The second *.ology one needs to be aware of is the field of epistemology. This is the branch of philosophy concerned with theories of knowledge, or "how is it exactly that we 'know' something." For example, you might know something because you read it in the newspaper, your mother said it, or the Bible tells you so. This is the simple stuff, reliance on trusted authority. You might know that your roof has a hole in it because there is rain water dripping from your ceiling. You know about the hole in the roof even though you didn't learn it from trusted authority and can't see the hole. You deduced it from the evidence. You know that your foot hurts because your senses tell you so, and you know that aliens circle the earth because you remember the time they abducted you and pierced your left ear with that hot poker. This is knowledge from experience. There is a lot to this stuff, and the question of when, how and to what degree of certainty someone can know something keeps philosophers hopping. These days epistimology is hot stuff in philosophy because "knowing" is arguably at the root of all science and religion. Thus, if philosophy can get a grip on knowing, it will establish itself at the base of the scientific directory tree, be assured of a permanent spot in the academic autoexec.bat file, and be returned to the glory it experienced in the eighteenth century. For the newbie, you should simply remember that epistemology is a difficult and active area in philosophy, and that if you think you have a simple common sense answer to the whole problem of knowing, you haven't thought much about it.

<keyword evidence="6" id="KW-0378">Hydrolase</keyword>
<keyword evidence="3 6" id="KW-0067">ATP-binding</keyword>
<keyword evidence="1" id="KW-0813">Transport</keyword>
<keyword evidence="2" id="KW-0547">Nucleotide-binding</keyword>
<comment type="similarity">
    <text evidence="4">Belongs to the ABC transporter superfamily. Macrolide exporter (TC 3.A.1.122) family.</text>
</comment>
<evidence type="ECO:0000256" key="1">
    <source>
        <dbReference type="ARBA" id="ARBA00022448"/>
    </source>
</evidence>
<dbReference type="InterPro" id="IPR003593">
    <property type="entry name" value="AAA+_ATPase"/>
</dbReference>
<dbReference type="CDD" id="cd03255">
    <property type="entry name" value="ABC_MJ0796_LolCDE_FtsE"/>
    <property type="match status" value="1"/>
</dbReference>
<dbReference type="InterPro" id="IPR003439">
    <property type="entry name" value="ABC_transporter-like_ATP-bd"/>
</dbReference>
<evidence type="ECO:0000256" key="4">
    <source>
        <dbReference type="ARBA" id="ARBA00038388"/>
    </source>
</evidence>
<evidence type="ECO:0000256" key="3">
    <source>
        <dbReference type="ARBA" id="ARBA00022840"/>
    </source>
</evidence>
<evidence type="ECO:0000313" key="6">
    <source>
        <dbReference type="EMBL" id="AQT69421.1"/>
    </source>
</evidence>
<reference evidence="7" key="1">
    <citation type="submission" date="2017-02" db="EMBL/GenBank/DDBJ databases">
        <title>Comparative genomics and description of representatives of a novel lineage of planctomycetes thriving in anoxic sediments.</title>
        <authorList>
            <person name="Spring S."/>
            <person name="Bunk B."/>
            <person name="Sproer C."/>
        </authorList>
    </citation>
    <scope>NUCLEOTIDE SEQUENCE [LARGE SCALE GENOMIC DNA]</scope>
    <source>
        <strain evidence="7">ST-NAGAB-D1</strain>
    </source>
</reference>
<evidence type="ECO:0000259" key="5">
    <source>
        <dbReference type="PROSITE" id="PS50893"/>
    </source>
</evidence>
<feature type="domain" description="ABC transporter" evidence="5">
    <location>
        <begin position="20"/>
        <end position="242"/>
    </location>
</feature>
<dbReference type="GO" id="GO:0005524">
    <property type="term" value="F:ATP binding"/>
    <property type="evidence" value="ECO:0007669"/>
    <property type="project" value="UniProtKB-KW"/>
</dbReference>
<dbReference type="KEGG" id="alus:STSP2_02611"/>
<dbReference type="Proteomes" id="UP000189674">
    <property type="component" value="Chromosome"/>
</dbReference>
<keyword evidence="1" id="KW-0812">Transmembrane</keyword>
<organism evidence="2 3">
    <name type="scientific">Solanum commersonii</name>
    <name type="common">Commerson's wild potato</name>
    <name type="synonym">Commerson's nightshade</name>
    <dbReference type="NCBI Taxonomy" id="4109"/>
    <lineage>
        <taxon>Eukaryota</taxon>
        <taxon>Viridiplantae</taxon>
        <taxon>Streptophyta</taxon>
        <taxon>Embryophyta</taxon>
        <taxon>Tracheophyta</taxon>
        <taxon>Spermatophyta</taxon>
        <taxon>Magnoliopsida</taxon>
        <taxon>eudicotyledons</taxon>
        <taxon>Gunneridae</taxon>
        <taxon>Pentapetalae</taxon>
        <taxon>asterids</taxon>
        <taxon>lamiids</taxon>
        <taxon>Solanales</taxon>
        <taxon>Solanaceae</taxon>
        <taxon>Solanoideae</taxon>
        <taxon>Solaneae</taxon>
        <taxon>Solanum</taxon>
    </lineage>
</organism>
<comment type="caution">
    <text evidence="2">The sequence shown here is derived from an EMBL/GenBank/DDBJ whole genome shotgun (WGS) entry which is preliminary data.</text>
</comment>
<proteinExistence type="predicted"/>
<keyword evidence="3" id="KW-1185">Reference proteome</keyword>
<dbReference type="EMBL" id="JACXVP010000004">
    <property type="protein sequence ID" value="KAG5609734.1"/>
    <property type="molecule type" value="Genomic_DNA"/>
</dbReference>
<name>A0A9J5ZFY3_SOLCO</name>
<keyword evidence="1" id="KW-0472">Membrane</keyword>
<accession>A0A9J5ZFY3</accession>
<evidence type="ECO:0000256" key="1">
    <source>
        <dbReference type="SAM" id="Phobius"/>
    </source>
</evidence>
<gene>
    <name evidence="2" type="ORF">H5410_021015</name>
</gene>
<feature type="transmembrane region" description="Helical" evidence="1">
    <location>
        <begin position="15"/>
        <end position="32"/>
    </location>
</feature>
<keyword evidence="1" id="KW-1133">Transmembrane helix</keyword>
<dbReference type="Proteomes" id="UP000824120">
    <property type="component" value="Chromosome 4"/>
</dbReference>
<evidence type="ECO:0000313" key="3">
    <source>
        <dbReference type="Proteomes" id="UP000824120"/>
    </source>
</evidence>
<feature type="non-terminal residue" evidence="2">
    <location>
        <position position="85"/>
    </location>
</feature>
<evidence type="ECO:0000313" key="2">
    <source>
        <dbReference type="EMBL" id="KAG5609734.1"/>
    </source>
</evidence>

ETHICS, AND IT AIN'T DEAR ABBY

If you are breathing a sigh of relief because we have left the rarified air of philosophy and theology for something practical, don't relax. That guide to living you were looking for may be here, but it is not going to be easy to find. Ethics is generally the study of the basic concepts that are or "ought to be" found in particular areas of human activity. This "ought" is important, for the jump from "is" to "ought" is a precarious leap, and one of the most difficult in ethics. Ethics has three primary branches to watch as we wander the twisted streets of deep thought. They consist of moral philosophy, normative ethics and the strange and bizarre meta-ethics.


Although ethics is a branch of both philosophy and theology, many people confuse it with custom and law. Take for example the ancient religious prohibitions against using weapons to rob convenience stores. As a custom of ancient times, it had the practical effect of keeping the peace and assuring a fair supply for twinkies and beer for everyone. In modern times, robbing convenience stores has simply been made illegal, and there are a host of police, prosecutors and judges on duty to dish out justice to those who violate this law. Law and custom are the behavior standards that we depend upon for an orderly and predictable society. They are standards of morality, rules for living, and methods of avoiding jail, but simple knowledge of these things is not a knowledge of ethics. If you doubt this, next time you are accused of a major felony, get rid of your lawyer and hire a ethicist or philosopher. You will learn the true nature of ethics and be given time to thoroughly master the subject while serving your sentence in the local penitentary.